With strong branding, growth becomes less about selling and more about building a relationship. Weaker brands have to shout, beg, and undersell themselves to attract attention. Businesses with weak brands attract customers are only interested in what sort of deal they can find.
By creating a brand that draws quality clients, you rely less on “Now 25% OFF!” Facebook Adverts and more on natural, honest relationships. Strong brands know their client base and organically grow a deeper connection with their market. As an entrepreneur with a honest brand, you have freedom to focus on your business without having to run sales that cut into your profit, spend money on wasteful advertising, or beg for attention.
Timeless Brands Create Longevity and Lower Upkeep Costs
Every time another pallet wood bar is installed in the St. Louis area, I die a little inside. If you think that’s harsh, check out this article on Industrial Chic design from NPR.
You cannot build a lasting brand on an existing trend.
It’s ok to be inspired by other amazing brands- but directly copying core elements from industry or current design trends makes your business dull and dated. Fresh or timeless branding interests dedicated clients for the long term and naturally attracts enough attention provide steady growth over several decades. Dropping thousands of dollars to rebrand and remodel every ten years is only something large corporations can afford. As a small business owner, you will find that a brand woven with original fibers will have superior longevity and cost far less to maintain.
A Business You Inspire Inspires You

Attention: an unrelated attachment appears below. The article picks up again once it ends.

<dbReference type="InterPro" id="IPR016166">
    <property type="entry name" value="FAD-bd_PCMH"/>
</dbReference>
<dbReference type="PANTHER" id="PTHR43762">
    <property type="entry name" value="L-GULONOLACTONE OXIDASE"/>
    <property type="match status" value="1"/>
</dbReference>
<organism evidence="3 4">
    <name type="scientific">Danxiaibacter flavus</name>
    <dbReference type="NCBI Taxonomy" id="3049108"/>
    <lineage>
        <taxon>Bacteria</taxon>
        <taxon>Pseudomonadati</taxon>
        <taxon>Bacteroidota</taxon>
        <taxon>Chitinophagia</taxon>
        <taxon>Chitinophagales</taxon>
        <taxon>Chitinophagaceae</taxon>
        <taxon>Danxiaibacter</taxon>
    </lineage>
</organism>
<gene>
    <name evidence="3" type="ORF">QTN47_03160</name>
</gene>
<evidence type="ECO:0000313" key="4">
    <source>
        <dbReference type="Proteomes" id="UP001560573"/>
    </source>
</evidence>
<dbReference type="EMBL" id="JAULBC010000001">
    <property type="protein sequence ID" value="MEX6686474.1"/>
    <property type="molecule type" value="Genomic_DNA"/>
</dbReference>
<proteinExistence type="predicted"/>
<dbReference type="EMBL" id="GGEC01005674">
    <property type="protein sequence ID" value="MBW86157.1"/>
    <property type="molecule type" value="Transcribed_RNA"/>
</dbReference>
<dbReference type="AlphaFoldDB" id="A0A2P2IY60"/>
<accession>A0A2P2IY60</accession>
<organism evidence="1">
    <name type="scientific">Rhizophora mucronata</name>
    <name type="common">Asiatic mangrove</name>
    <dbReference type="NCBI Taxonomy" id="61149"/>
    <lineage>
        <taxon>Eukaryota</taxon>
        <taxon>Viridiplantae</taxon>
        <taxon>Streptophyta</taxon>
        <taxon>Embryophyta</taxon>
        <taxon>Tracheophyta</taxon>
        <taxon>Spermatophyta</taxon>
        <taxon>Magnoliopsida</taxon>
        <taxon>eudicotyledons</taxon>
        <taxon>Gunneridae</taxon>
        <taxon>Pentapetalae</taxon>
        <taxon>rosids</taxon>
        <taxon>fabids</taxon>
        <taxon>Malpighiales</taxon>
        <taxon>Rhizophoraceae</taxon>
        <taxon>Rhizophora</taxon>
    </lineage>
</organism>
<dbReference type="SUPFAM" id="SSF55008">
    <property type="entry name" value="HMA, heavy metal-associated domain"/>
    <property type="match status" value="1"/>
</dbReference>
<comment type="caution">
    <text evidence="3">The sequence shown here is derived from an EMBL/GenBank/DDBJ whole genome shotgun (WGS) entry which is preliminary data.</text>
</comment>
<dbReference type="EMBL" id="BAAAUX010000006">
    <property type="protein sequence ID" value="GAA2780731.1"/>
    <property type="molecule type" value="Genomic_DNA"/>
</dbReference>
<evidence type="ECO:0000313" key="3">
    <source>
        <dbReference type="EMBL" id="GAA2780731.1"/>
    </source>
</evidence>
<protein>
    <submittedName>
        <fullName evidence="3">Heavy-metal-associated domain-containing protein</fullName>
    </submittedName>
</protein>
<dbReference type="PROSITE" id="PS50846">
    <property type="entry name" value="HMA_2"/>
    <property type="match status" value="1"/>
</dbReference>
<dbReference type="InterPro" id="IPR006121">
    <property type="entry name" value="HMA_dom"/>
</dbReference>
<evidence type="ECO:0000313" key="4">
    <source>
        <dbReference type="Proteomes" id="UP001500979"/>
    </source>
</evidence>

Building a targeted, honest brand unique to your business will play a critical role in your personal success as a small business owner. Creating a brand you love will motivate you to own it, share it, and to be enthusiastic about your business even during the rough days you’ll face.
Maeva’s Coffee does not embody every element of my own style or personality, but there is an immense pride and happiness from having co-created such a beautiful place. After 2+ years of operation, I still find myself falling in love with her just as I had at the start. That feeling is one that stays with me through unexpected equipment repairs, staff changes, and the hectic pace of a high volume shop. Without that connection to the brand, I would’ve quit many 80 hour-work-weeks ago and would not have made it to the point where she is successful and strong without my constant attention.
If you are starting a business and want to see it making money, or your current business now has become stagnant, you need to take a closer look at the strength of your brand.
The course I will be teaching in late August covers the how-tos of all of the above, plus the logistics of putting it into practice by creating a targeted low-to-no cost marketing plan. It is specifically designed for small business owners and aspiring entrepreneurs, with a class size is limited to 10. Because I adore helping small businesses in my hometown, I always stick around for as long as you want after to discuss the specifics of your situation. Check out the details here!